The datasets of country #1 and country #2 are used for training and testing. We use code to denote the name of a country for confidential reasons. Dataset #1 only contains 625 hub capacity constraints, and the number of daily created parcels to assign reaches from 567429 to 806824. Dataset #2 contains 51 route proportion constraints only, and the number of daily created parcels reaches from 293208 to 326332.

In training procedure, we select parcels of a certain country (#1 or #2) created within day from parcel data and drop them to simulation for trajectory collection. The simulation is able to send the parcels to agent in a certain order (e.g., sorted by creation time) for route assignment. We train the agent for about 20 times of iteration and get convergence, which takes about 10 hours. For each iteration, we firstly collect 50 trajectories in parallel and put all MDP tuples in the trajectories to a list, then shuffle the list and update parameters of actor and critic network using Adam with that list. The mini-batch size for gradient descent is 2048.

In testing procedure, we select parcels of a certain country (#1 or #2) created within the next three days (i.e., , , ) for testing.

Baselines. We compare PPO-RA with 3 baseline methods applied in logistics industry:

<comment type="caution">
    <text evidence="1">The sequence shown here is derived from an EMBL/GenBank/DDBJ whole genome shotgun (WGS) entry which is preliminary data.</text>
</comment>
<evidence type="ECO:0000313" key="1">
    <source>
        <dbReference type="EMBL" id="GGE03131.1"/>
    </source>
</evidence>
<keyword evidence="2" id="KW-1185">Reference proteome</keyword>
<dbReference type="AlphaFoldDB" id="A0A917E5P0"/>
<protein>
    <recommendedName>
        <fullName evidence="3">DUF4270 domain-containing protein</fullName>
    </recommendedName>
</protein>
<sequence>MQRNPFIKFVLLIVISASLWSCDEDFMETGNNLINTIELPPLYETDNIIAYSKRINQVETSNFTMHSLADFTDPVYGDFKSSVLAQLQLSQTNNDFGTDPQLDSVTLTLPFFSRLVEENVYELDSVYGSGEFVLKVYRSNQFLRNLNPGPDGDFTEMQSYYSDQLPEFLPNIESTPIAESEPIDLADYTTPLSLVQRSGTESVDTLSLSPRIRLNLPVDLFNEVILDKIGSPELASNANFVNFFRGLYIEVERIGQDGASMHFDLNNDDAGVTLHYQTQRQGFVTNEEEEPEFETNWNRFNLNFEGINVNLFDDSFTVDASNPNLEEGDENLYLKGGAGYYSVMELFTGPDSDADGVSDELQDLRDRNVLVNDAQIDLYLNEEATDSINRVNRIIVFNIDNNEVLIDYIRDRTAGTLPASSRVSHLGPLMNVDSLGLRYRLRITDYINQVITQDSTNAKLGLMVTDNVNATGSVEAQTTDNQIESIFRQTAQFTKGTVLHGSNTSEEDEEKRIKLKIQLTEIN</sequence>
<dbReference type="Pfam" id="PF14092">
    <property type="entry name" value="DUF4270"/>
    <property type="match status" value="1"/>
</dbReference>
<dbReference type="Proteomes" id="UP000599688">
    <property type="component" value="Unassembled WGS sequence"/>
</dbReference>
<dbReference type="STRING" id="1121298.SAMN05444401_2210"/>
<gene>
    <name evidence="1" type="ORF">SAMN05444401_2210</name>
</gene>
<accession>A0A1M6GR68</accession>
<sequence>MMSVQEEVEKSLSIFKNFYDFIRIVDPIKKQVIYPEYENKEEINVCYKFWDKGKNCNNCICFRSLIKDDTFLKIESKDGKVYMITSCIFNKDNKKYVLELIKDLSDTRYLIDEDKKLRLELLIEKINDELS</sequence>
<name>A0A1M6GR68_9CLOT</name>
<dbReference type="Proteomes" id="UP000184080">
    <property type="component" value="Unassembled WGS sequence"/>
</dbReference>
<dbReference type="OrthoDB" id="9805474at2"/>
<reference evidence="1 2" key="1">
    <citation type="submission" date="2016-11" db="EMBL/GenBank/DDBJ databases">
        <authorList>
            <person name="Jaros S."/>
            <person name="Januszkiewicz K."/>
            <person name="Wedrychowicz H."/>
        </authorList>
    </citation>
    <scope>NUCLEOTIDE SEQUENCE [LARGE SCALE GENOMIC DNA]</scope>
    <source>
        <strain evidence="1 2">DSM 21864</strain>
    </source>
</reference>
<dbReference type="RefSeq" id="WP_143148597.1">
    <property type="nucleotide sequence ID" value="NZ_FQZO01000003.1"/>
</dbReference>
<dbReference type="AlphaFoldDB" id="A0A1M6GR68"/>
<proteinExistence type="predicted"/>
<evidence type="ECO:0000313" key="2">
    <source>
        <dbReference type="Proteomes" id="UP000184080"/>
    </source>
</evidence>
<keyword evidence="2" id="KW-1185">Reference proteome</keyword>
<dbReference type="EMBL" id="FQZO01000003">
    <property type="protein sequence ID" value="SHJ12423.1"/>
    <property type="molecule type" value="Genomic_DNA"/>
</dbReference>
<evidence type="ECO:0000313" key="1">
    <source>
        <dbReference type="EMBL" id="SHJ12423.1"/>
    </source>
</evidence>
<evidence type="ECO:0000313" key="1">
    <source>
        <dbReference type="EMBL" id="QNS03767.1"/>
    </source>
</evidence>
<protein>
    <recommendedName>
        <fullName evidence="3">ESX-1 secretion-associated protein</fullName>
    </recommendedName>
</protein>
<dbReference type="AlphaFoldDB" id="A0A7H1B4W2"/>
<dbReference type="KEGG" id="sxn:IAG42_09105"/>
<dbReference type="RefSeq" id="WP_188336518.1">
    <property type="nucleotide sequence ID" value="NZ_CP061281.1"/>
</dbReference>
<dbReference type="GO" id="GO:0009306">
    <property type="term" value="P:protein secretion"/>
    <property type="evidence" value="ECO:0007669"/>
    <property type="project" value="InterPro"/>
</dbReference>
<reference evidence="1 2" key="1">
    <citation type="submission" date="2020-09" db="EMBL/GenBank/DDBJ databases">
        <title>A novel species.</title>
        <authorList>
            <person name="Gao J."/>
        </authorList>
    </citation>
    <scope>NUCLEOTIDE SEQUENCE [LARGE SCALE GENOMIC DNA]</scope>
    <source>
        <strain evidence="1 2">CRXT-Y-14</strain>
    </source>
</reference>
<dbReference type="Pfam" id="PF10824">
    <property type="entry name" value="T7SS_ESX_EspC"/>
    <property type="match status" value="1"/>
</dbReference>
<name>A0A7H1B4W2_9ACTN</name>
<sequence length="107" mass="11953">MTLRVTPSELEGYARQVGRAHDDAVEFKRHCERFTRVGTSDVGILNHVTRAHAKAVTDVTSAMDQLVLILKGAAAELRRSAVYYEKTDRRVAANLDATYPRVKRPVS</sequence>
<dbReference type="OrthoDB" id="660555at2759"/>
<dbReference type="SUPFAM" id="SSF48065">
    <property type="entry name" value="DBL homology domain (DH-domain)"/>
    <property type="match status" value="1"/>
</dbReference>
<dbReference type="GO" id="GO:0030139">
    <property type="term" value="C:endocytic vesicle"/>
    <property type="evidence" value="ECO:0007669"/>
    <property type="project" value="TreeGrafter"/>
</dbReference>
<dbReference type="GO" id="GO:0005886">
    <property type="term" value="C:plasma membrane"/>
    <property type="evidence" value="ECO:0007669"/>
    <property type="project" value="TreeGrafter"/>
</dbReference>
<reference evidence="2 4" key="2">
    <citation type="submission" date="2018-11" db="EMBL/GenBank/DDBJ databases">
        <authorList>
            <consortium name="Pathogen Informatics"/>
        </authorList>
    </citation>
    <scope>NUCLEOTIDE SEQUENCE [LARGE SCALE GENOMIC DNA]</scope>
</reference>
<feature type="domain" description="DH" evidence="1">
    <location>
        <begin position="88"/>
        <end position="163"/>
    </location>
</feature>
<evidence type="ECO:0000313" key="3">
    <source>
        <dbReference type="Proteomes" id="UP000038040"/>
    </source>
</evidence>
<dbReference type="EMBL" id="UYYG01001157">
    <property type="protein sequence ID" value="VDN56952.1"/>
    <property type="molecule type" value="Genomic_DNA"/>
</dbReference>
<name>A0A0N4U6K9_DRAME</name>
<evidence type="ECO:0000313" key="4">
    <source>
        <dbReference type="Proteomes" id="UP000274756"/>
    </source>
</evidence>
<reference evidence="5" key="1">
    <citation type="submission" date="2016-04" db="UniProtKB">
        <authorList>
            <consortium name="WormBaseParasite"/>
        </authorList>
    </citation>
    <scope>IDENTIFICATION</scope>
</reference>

1. MIP: Online route-assignment problem could be reformulated into a mixed-integer programming (MIP) problem (1) if all parcels to assign were known. The solution is the optimal solution of the online route-assignment problem. Therefore, we adopt MIP gap to measure the performance difference between MIP and a certain algorithm (PPO-RA and others). We use SCIP Achterberg (2009), a commonly used solver to obtain MIP solutions.

  2. Proportion: It is an effective algorithm that is commonly used for online route-assignment task. Proportion algorithm relies on MIP solutions. Firstly, a MIP solution for historical delivered parcel data for a period of time (e.g., one month) is solved in order to obtain the assignment probability for each last-mile provider in OD-pair level and discretized weight category level. This probability is called offline assignment probability. When applied to online assignment, Proportion algorithm queries offline assignment probabilities by last-mile provider in each candidate route of an incoming parcel. Then, roulette wheel selection is used to assign a route for that parcel, in which the candidate route with highest offline assignment probability tends to be assigned. However, Proportion algorithm’s solutions almost always deviate from the optimal solutions since the parcel information varies among days.

  3. Greedy: Greedy algorithm does not produce optimal solutions in a variety of problems, but can yield local optimal solutions that near global optimum after a reasonable amount of solving time. If there are no constraints, greedy algorithm can achieve optimal solution since the objective is minimizing total cost. In online route-assignment problem, a greedy algorithm that assigns the candidate route with smallest cost for each parcel can be taken as an online method.

Accordingly, performance metrics are:

  • average cost: the total cost of assigned parcels divided by the number of assigned parcels. For confidential reasons, we linearly transform the average cost to another number.

  • MIP gap: the difference between average cost of MIP solution and average cost of the compared algorithm’s solution, divided by average cost of MIP solution.